UnkleRhaukus
  • UnkleRhaukus
Where \(f(x) = 0\), evaluate the indefinite integral: \[\int f(x)\,\mathrm dx\]
Mathematics
  • Stacey Warren - Expert brainly.com
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SOLVED
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schrodinger
  • schrodinger
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anonymous
  • anonymous
um let me think so............
ganeshie8
  • ganeshie8
derivative of a constant is 0, so antiderivative of 0 must be a constant ?
Astrophysics
  • Astrophysics
Yes, integrating 0 is C

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UnkleRhaukus
  • UnkleRhaukus
(and why does a diagram give the wrong conclusion)
anonymous
  • anonymous
what Diagram ?
UnkleRhaukus
  • UnkleRhaukus
|dw:1438851830406:dw| a rectangle of height zero , how can the area be anything other than zero?
anonymous
  • anonymous
but it is right that integrating 0 is C
UnkleRhaukus
  • UnkleRhaukus
if it were a definite integral, it will always equal zero |dw:1438851890255:dw|
imqwerty
  • imqwerty
0
ganeshie8
  • ganeshie8
yes that agrees with fundamental thm of calculus \[\int_{x_1}^{x_2} f(x)~dx = c-c\Bigg|_{x_1}^{x_2} = 0\]
UnkleRhaukus
  • UnkleRhaukus
Why is it mathematically erroneous, to conclude that the arbitrary constant of integration C , must be equal to zero for the indefinite integral of the zero function?
anonymous
  • anonymous
yes
UnkleRhaukus
  • UnkleRhaukus
but why?
ganeshie8
  • ganeshie8
if it was not for fundamental thm of calculus, there is no need to assume that "definite integral" is related to antiderivatives the indefinite integral of 0 is a constant function, it is not 0, sometimes it can be 0 too depending on the initial conditions of IVP : \[\int 0 dx = ? \iff \text{solve } f'(x) = 0, ~f(0)=c_0\]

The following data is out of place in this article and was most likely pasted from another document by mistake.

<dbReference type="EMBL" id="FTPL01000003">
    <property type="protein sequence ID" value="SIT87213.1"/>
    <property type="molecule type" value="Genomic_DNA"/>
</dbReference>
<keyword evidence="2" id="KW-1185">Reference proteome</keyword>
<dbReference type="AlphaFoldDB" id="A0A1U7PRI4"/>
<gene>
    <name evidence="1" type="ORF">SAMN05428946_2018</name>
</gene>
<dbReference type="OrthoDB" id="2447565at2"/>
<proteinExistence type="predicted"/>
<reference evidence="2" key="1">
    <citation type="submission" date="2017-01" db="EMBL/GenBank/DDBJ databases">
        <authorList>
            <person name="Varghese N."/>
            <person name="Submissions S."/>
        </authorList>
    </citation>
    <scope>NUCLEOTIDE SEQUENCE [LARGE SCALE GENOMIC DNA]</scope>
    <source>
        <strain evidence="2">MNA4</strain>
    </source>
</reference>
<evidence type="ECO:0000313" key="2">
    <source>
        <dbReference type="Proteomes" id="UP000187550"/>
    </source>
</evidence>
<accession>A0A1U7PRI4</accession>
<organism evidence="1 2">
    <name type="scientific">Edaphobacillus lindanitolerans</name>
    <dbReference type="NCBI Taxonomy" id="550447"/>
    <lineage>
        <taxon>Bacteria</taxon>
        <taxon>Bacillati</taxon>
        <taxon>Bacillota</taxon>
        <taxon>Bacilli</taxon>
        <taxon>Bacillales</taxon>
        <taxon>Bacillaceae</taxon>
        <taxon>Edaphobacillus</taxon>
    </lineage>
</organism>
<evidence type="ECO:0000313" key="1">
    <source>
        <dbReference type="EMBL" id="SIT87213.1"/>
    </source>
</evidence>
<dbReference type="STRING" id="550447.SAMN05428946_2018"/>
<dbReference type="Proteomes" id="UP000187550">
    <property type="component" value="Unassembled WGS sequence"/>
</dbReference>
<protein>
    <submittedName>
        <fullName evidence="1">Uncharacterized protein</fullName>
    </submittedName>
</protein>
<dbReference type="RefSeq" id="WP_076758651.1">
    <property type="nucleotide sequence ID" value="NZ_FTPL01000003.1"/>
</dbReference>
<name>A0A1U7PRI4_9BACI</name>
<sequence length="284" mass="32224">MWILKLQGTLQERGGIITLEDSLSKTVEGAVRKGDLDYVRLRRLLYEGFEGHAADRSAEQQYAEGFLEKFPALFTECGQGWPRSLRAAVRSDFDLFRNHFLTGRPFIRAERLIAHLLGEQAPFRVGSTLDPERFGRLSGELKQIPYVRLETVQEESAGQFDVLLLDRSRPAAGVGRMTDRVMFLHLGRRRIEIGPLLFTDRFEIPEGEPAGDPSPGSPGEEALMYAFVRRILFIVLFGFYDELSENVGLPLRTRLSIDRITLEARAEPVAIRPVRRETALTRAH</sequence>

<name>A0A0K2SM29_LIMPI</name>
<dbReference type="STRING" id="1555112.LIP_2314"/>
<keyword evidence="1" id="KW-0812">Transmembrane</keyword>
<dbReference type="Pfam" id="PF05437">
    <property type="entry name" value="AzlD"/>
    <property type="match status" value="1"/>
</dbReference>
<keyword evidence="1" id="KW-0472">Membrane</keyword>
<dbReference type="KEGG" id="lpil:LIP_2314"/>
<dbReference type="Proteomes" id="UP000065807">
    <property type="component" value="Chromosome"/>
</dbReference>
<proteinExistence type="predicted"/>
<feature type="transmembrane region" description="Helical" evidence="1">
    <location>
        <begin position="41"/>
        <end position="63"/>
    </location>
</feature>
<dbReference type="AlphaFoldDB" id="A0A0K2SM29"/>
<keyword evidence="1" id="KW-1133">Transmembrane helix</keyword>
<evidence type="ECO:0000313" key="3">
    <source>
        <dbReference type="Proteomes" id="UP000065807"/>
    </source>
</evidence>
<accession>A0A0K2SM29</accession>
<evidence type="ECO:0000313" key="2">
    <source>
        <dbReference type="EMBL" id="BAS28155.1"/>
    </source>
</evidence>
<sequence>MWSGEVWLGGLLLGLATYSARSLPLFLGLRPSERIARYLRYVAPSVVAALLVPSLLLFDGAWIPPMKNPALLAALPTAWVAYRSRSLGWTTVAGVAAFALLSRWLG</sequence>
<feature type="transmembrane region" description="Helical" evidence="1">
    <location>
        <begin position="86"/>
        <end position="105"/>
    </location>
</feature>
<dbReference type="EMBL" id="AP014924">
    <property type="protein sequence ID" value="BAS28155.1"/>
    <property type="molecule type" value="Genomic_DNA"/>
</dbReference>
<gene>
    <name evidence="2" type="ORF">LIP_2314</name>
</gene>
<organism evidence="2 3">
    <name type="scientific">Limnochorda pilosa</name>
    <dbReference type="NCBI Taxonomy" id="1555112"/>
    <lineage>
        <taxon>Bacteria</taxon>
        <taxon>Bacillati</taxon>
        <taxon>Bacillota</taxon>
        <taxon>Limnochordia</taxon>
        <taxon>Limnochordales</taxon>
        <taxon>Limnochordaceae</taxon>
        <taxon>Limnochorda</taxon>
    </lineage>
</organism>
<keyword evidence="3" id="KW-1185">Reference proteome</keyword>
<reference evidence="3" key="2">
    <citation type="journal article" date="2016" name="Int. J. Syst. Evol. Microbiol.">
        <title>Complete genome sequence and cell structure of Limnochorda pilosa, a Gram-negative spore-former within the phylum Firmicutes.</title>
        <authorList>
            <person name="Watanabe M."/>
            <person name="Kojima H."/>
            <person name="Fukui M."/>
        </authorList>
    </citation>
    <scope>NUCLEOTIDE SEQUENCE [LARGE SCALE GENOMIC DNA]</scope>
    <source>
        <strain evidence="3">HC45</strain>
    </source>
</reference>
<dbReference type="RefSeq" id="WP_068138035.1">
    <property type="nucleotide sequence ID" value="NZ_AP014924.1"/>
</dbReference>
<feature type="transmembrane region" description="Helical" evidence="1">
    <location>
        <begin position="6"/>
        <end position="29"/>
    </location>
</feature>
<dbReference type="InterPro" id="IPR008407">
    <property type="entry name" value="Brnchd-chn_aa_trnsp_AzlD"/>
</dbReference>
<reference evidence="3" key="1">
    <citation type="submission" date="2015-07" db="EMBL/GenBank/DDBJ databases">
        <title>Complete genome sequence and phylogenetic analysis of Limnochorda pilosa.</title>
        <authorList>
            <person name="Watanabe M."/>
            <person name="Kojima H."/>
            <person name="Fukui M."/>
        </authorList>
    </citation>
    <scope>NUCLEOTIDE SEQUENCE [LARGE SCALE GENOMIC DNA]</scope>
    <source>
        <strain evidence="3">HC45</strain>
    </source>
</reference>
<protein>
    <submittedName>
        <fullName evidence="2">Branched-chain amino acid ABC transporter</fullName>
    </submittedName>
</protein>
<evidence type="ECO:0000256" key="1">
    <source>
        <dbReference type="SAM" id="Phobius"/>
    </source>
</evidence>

ganeshie8
  • ganeshie8
evaluating \(\int 0 dx\) is same as finding the general solution of differential equation \(f'(x) = 0\)
ganeshie8
  • ganeshie8
it is easy to see that any constant function satisfies above DE because the slope of any constant function is 0
ganeshie8
  • ganeshie8
`Why is it mathematically erroneous, to conclude that the arbitrary constant of integration C , must be equal to zero for the indefinite integral of the zero function?` If I interpret it correctly, I think saying \(\int 0 dx= 0\) leaves out other family of constant functions that are not 0, so this doesn't work.
ganeshie8
  • ganeshie8
that is like saying \(\int \cos x dx = \sin x\) but what about \(\sin x+1, ~\sin x+2\) etc... they are also antiderivatives of \(\cos x\)
UnkleRhaukus
  • UnkleRhaukus
the initial conditions are defined implicitly by the function \[f(x) = 0 \implies f(x_1) = 0,\quad f(x_2) = 0. \] (this is independent of the choice of \(x_1\), \(x_2\) ) there are no other member of the family, for this (zero) function, that satisfy its definition
ganeshie8
  • ganeshie8
definite integral is a different story; area is just one interpretation of definite integral, it is not the only definition of definite integral. suppose we don't have fundamental theorem of calculus. then i think the proper definition definite integral uses limits. \[\int\limits_{x_1}^{x_2} 0\, dx=\lim\limits_{n\to\infty}\sum\limits_{i=1}^n f(x_i)\Delta x = 0+0+\cdots = 0\] which trivially gave 0 as expected
ganeshie8
  • ganeshie8
if you have initial condition, then the solution is a "specific" constant function in the family of constant functions
UnkleRhaukus
  • UnkleRhaukus
\[\sum0\,\Delta x = C?\]
ganeshie8
  • ganeshie8
nope, \(\sum 0 = 0 \)
ganeshie8
  • ganeshie8
that sum is the definition of definite integral, has nothing to do with the indefinite integral (save FTC)
UnkleRhaukus
  • UnkleRhaukus
why dosen't the zero factor outside of the integral \[\int0\,\mathrm dx=0\int\mathrm dx=0\]